TensorFlow Graphics

At a high level, a computer graphics pipeline requires a representation of 3D objects and their absolute positioning in the scene, a description of the material they are made of, lights and a camera. This scene description is then interpreted by a renderer to generate a synthetic rendering.

In comparison, a computer vision system would start from an image and try to
infer the parameters of the scene. This allows the prediction of which objects
are in the scene, what materials they are made of, and their three-dimensional
position and orientation.

Training machine learning systems capable of solving these complex 3D vision
tasks most often requires large quantities of data. As labelling data is a
costly and complex process, it is important to have mechanisms to design
machine learning models that can comprehend the three dimensional world while
being trained without much supervision. Combining computer vision and computer
graphics techniques provides a unique opportunity to leverage the vast amounts
of readily available unlabelled data. As illustrated in the image below,
this can, for instance, be achieved using analysis by synthesis where the vision
system extracts the scene parameters and the graphics system
renders back an image based on them. If the rendering matches the original
image, the vision system has accurately extracted the scene parameters. In this
setup, computer vision and computer graphics go hand in hand, forming a single
machine learning system similar to an autoencoder, which can be trained in a
self-supervised manner.

Tensorflow Graphics is being developed to help tackle these types of challenges
and to do so, it provides a set of differentiable graphics and geometry layers
(e.g. cameras, reflectance models, spatial transformations, mesh convolutions)
and 3D viewer functionalities (e.g. 3D TensorBoard) that can be used to train
and debug your machine learning models of choice.

Installing TensorFlow Graphics

See the install documentation for
instructions on how to install TensorFlow Graphics.

API Documentation

You can find the API documentation here.


TensorFlow Graphics is fully compatible with the latest stable release of
TensorFlow, tf-nightly, and tf-nightly-2.0-preview. All the functions are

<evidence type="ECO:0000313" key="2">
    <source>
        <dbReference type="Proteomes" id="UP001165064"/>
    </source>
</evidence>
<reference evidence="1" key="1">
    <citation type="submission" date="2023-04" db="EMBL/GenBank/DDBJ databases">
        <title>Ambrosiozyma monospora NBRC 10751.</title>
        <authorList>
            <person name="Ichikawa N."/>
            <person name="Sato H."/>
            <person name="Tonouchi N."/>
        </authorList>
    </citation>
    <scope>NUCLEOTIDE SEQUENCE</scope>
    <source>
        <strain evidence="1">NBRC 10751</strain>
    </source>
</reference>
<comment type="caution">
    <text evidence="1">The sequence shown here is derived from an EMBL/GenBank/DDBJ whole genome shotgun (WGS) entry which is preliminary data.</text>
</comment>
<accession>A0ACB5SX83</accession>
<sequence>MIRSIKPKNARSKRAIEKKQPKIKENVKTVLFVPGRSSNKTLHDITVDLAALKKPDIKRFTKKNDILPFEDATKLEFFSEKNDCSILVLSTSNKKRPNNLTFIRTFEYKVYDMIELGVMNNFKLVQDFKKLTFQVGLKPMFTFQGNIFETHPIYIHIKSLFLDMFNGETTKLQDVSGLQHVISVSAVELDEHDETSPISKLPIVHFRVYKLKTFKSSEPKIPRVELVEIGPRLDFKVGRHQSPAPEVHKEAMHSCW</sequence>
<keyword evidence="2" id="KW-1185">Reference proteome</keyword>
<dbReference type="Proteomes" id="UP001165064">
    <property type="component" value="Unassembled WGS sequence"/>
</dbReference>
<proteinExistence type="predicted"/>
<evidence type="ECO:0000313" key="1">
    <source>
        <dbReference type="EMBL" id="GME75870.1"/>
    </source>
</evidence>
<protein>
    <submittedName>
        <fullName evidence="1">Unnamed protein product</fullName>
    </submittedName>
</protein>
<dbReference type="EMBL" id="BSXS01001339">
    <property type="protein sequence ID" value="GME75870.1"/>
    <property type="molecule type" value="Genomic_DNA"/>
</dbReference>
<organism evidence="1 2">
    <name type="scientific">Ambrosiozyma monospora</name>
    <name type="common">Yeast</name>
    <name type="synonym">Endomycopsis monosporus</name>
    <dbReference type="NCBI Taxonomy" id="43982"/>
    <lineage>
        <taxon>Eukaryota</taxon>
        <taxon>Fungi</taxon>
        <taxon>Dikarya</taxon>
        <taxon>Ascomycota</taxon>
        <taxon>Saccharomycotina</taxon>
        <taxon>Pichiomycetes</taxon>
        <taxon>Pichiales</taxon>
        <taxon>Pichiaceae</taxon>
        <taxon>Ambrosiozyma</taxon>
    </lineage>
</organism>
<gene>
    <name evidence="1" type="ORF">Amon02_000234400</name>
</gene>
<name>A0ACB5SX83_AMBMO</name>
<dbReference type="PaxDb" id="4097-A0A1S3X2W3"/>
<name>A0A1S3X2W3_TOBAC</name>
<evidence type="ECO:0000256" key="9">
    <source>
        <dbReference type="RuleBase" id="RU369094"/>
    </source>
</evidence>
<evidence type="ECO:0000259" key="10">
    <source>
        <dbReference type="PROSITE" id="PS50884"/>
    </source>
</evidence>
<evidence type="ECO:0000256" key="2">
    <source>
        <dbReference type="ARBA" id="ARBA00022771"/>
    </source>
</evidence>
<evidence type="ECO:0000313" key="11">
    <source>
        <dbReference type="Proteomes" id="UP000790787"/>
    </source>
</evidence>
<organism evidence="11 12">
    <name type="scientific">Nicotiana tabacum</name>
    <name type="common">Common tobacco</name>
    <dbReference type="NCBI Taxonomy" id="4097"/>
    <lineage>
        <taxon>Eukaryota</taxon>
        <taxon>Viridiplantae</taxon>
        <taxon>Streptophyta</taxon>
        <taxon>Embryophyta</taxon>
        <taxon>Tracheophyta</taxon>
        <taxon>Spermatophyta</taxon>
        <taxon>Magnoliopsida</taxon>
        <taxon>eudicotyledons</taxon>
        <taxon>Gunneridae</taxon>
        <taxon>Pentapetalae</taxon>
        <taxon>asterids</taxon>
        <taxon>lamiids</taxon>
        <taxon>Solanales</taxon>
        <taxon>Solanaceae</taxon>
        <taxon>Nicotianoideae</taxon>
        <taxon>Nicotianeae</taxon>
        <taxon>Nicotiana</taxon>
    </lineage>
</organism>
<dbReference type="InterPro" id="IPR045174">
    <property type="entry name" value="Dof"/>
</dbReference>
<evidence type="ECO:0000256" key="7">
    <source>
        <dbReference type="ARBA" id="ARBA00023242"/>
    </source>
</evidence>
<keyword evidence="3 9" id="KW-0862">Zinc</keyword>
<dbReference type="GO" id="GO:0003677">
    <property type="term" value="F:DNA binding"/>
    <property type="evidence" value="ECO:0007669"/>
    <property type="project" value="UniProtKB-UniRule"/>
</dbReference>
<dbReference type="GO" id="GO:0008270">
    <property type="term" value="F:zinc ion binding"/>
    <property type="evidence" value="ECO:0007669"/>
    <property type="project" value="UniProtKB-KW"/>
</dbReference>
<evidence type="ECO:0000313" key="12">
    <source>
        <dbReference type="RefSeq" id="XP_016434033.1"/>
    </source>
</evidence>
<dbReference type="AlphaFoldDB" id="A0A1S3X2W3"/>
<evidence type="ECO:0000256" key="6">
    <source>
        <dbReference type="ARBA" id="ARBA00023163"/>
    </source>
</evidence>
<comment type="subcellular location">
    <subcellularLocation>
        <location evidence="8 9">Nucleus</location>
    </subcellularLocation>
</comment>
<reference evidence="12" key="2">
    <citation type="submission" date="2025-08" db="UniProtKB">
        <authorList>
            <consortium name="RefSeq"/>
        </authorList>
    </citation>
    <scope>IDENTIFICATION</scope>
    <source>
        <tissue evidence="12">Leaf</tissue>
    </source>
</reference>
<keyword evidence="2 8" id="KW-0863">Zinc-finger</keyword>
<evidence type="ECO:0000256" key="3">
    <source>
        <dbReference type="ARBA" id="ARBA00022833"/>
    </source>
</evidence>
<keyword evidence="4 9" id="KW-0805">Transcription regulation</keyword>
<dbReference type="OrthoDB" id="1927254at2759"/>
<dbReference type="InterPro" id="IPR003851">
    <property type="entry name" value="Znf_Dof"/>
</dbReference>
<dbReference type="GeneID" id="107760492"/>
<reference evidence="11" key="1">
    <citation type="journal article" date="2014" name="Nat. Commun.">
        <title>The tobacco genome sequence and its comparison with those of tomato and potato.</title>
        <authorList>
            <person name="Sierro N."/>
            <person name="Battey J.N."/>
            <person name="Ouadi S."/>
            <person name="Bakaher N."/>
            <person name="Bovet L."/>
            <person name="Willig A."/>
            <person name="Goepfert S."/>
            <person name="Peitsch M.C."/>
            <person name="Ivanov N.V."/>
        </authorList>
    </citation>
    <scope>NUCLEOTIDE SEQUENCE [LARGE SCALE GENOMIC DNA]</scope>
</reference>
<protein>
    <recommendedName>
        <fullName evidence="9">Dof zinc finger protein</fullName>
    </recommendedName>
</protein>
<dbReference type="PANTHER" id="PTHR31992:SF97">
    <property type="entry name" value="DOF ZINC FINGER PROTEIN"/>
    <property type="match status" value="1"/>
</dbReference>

compatible with graph and eager execution.


Tensorflow Graphics heavily relies on L2 normalized tensors, as well as having
the inputs to specific function be in a pre-defined range. Checking for all of
this takes cycles, and hence is not activated by default. It is recommended to
turn these checks on during a couple epochs of training to make sure that
everything behaves as expected. This page
provides the instructions to enable these checks.

Colab tutorials

To help you get started with some of the functionalities provided by TF
Graphics, some Colab notebooks are available below and roughly ordered by
difficulty. These Colabs touch upon a large range of topics including, object
pose estimation, interpolation, object materials, lighting, non-rigid
surface deformation, spherical harmonics, and mesh convolutions.

NOTE: the tutorials are maintained carefully. However, they are not considered
part of the API and they can change at any time without warning. It is not
advised to write code that takes dependency on them.




TensorBoard 3D

Visual debugging is a great way to assess whether an experiment is going in the
right direction. To this end, TensorFlow Graphics comes with a TensorBoard
plugin to interactively visualize 3D meshes and point clouds. Follow these instructions
to install and configure TensorBoard 3D.

Coming next...

Among many things, we are hoping to release resamplers, additional 3D
convolution and pooling operators, and a differentiable rasterizer!

Follow us on Twitter to hear about the
latest updates!

Additional Information

You may use this software under the Apache 2.0 License.


As part of TensorFlow, we're committed to fostering an open and welcoming


If you use TensorFlow Graphics in your research, please reference it as:

   author = {Valentin, Julien and Keskin, Cem and Pidlypenskyi, Pavel and Makadia, Ameesh and Sud, Avneesh and Bouaziz, Sofien},
   title = {TensorFlow Graphics: Computer Graphics Meets Deep Learning},
   year = {2019}

Contributors - in alphabetical order

  • Sofien Bouaziz
  • Jay Busch
  • Forrester Cole
  • Ambrus Csaszar
  • Boyang Deng
  • Ariel Gordon
  • Cem Keskin
  • Ameesh Makadia
  • Rohit Pandey
  • Pavel Pidlypenskyi
  • Avneesh Sud
  • Anastasia Tkach
  • Julien Valentin
  • He Wang
  • Yinda Zhang